Authored by Becky Alexander, January 1, 2017.

Attending conferences like the U.S. Green Building Council’s Greenbuild is one of my favorite ways to stay inspired and connected to a broader design discourse. Here are just a few things I learned when I traveled to Los Angeles for this conference in October 2016.

1. How to make the business case for doubling an office’s ventilation rate
3/30/300. This is how much a typical office might spend annually on energy, rent, and labor: $3 per square foot on energy, $30 per square foot on rent, and $300 per square foot on labor. This relationship makes it clear that design strategies that improve employee productivity have a great potential for meaningful payback.

In an exploration of the impact of indoor environment quality on cognitive functions, the COGfx Study found that an increase in ventilation rates from 20 to 40 cubic feet per minute of outdoor air resulted in an increase in employee decision-making performance that equates to $6,500 of increased productivity each year. Since doubling the ventilation rate costs less than $40 per person annually across all climate zones studied (and costs much less when energy-efficient technologies are used), the value of this increased productivity is more than 150 times the extra energy costs.

2. How to achieve thermal delight
Imagine soaking in an outdoor hot tub during a winter storm, or moving from a scorching parking lot into an air-conditioned grocery store. Humans derive pleasure from thermal variation, whether spatial (different body parts experiencing different temperatures) or temporal (moving from one thermal condition into another). However, this concept of alliesthesia – the notion that sensory pleasure is dependent on one’s internal state – is not typically incorporated into the design of the built environment, which more commonly aims to maintain a standardized temperature range regardless of the outdoor conditions or intended use of the space.

So how can we incorporate thermal delight into our building designs? Here are a few ideas:

  • Engage in thermal programming. What conditions will best support the people using each space? Consider level of activity, clothing, and length of time spent in each space.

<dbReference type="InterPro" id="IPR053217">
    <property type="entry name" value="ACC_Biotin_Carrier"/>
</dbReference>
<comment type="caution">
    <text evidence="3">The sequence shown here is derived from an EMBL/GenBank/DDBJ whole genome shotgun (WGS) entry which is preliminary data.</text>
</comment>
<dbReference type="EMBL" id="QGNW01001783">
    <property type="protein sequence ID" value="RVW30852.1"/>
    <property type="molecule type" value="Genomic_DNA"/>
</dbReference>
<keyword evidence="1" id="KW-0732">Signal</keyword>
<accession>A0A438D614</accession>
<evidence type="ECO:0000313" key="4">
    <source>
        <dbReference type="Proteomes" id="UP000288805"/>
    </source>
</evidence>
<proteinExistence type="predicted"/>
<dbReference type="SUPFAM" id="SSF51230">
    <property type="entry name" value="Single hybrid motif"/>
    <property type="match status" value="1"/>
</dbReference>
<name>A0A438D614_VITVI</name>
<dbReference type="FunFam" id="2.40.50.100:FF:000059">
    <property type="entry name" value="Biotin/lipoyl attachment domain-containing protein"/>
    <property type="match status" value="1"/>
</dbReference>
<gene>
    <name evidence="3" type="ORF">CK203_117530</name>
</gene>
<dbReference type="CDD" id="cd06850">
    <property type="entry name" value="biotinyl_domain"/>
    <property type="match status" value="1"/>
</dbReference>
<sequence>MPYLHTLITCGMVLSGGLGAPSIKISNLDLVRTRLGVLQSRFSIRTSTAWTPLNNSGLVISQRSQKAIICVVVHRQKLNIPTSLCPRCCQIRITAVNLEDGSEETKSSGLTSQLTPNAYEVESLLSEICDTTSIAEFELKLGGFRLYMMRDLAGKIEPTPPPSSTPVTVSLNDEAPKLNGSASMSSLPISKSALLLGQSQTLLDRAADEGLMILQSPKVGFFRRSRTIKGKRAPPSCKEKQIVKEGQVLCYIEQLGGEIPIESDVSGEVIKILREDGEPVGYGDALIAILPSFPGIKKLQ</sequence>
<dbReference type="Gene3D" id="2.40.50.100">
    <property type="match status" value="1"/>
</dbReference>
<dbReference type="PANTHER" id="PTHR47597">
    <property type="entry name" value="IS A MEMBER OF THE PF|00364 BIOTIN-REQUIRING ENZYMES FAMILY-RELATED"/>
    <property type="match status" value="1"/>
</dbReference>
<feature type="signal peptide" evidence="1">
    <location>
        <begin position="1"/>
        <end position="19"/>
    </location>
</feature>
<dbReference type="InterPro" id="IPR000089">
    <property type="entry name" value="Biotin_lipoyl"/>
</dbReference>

• Design the building mass and envelope to passively provide the thermal conditions needed in each space (or vice versa), and be thoughtful about the placement of spaces that aren’t continuously occupied.
  • Diagram the thermal pathways that lead to and through the building. Imagine each of the conditions a building occupant will experience throughout their day. Don’t forget to consider how these pathways will change with the seasons.

From “Finding Thermal Nirvana: Creativity in Thermal Design” by Gail Brager, Claire Maxfield, and Shruti Kasarekar

3. Why the importance of thigmotaxis should never be underestimated when designing public space
Wiktionary defines thigmotaxis as “the movement of an organism either towards or away from the stimulus of physical contact”. The speaker at this session, Ann Sussman, put it a little more clearly: “wall-hugging”. People like edges. Whether in restaurants, airports, or public plazas, we prefer to occupy the spaces near walls rather than in the open center. This makes sense evolutionarily; sitting with your back to the wall, no one can sneak up on you, and you have a clear view of any threat that may approach. It also fits in with the biophilic patterns of Prospect and Refuge.

This affinity is apparent in the success of our public spaces, as shown in the contrasting examples below. While the Piazza di Campo in Siena is full of life (especially around its edges), the large scale and lack of defined edges in the City Hall Plaza in Boston does not invite human habitation.

If you design the right kind of edge, our brains will stick close to it.


Piazza di Campo, Siena. Figure/Ground Diagram by Gloria Lau. Photo by Francesco Gasparetti.


Boston City Hall Plaza. Figure/Ground Diagram by Gloria Lau. Photo by Matthew G. Bisanz.

From “Cognitive Architecture: Neuroscience Informing Green Design” by Ann Sussman and Neal Payton


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